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A Randomized Trial of a Consultation Service to Reduce Falls in Nursing Homes

Wayne A. Ray; Jo A. Taylor, RN, MPH; Keith G. Meador, MD, MPH; Purushottam B. Thapa, MBBS, MPH; Anne K. Brown, OTR, MS; Henry K. Kajihara, OTR; Claudia Davis, TNSN, RNC; Patricia Gideon, RN; Marie R. Griffin, MD, MPH
JAMA. 1997;278(7):557-562. doi:10.1001/jama.1997.03550070049037.
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Context.  —Falls are a major health problem in nursing homes, but no interventions have been shown to prevent falls in nursing home residents.

Objective.  —To evaluate an intervention program designed to prevent falls and associated injuries in high-risk nursing home residents.

Design.  —Randomized controlled trial.

Setting and Participatnts.  —Seven pairs of middle Tennessee nursing homes with 1 facility in each pair randomly assigned to the intervention. Facilities had 482 (261 control, 221 intervention) residents who qualified for the study because they had high risk of falls and a potential safety problem that could be addressed by the intervention.

Intervention.  —Comprehensive structured individual assessment with specific safety recommendations that targeted suboptimal practices for environmental and personal safety, wheelchair use, psychotropic drug use, and transferring and ambulation. Facility staff were encouraged to implement the individual recommendations and to improve overall facility safety.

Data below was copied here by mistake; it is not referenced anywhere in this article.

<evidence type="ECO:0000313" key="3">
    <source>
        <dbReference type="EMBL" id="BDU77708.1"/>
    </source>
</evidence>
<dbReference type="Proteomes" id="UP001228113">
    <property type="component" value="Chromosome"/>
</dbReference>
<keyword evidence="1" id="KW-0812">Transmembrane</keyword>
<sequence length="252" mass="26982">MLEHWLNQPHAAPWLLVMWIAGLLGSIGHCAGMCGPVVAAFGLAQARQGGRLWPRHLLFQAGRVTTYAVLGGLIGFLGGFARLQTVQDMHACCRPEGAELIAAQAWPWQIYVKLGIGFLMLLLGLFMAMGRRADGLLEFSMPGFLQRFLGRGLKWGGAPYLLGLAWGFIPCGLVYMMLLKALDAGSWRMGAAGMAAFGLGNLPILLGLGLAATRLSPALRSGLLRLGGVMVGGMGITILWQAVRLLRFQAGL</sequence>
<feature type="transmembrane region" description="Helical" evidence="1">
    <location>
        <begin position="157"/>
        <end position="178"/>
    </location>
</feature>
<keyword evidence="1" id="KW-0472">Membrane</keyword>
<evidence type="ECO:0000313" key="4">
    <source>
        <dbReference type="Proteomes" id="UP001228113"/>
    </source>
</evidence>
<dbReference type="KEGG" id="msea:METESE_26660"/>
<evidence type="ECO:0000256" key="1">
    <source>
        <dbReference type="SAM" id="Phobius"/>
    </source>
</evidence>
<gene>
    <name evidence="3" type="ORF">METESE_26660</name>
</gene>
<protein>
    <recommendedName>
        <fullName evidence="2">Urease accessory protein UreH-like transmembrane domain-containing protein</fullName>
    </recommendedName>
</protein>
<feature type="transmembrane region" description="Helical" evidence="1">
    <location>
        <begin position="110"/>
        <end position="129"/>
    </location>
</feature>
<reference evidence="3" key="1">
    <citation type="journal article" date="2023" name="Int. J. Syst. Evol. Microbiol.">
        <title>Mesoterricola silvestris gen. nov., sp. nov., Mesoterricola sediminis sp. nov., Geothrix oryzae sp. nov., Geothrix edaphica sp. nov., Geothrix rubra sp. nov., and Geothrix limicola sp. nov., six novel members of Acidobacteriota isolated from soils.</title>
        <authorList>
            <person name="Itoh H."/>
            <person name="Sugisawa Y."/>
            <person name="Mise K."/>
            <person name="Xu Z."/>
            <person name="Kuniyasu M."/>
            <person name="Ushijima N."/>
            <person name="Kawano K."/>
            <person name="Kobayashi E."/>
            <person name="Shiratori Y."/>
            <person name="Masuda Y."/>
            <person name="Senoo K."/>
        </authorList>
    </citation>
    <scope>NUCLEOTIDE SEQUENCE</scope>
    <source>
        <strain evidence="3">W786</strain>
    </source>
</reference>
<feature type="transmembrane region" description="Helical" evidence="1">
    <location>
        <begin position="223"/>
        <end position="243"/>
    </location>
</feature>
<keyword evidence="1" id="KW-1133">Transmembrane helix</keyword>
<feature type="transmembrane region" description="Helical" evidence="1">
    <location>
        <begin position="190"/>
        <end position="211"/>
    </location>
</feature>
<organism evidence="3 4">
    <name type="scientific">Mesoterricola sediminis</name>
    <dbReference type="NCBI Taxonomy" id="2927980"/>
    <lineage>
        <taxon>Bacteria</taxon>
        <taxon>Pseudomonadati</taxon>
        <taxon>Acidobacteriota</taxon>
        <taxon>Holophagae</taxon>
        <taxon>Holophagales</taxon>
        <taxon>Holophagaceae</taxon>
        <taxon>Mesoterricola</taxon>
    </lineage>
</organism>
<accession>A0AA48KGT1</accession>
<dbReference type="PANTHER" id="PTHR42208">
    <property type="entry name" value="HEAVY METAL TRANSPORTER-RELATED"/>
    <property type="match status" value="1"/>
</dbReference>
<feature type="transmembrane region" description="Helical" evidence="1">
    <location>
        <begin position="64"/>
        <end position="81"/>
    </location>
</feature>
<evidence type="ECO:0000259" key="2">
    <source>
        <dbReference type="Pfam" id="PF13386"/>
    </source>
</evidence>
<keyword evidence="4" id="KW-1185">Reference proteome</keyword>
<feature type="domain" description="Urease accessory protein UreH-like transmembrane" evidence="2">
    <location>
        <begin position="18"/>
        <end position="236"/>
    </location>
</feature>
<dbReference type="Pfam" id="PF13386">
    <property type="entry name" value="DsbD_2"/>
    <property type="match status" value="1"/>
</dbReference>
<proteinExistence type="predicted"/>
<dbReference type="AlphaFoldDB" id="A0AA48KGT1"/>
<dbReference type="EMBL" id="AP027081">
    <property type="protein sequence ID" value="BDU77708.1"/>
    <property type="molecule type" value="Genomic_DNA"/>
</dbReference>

Main Outcome Measures.  —The mean proportion of recurrent fallers and incidence rate of injurious falls in the facility in the year following the intervention.

Results.  —The mean proportion of recurrent fallers in intervention facilities (43.8%) was 19.1% (95% confidence interval, 2.4%-35.8%) lower than that in control facilities (54.1%, P=.03). Intervention facilities had a nonsignificant trend toward a lower mean rate of injurious falls (13.7 vs 19.9 per 100 person-years, reduction of 31.2%, P=.22). Subgroup analyses suggested greatest benefits for residents for whom the recommended interventions were carried out or who had 3 or more falls in the preceding year.

Conclusion.  —The high rate of falls and related injuries in nursing homes should not be viewed as inevitable, but as outcomes that can be substantially improved through structured safety programs.


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The American Medical Association is accredited by the Accreditation Council for Continuing Medical Education to provide continuing medical education for physicians. The AMA designates this journal-based CME activity for a maximum of 1 AMA PRA Category 1 CreditTM per course. Physicians should claim only the credit commensurate with the extent of their participation in the activity. Physicians who complete the CME course and score at least 80% correct on the quiz are eligible for AMA PRA Category 1 CreditTM.
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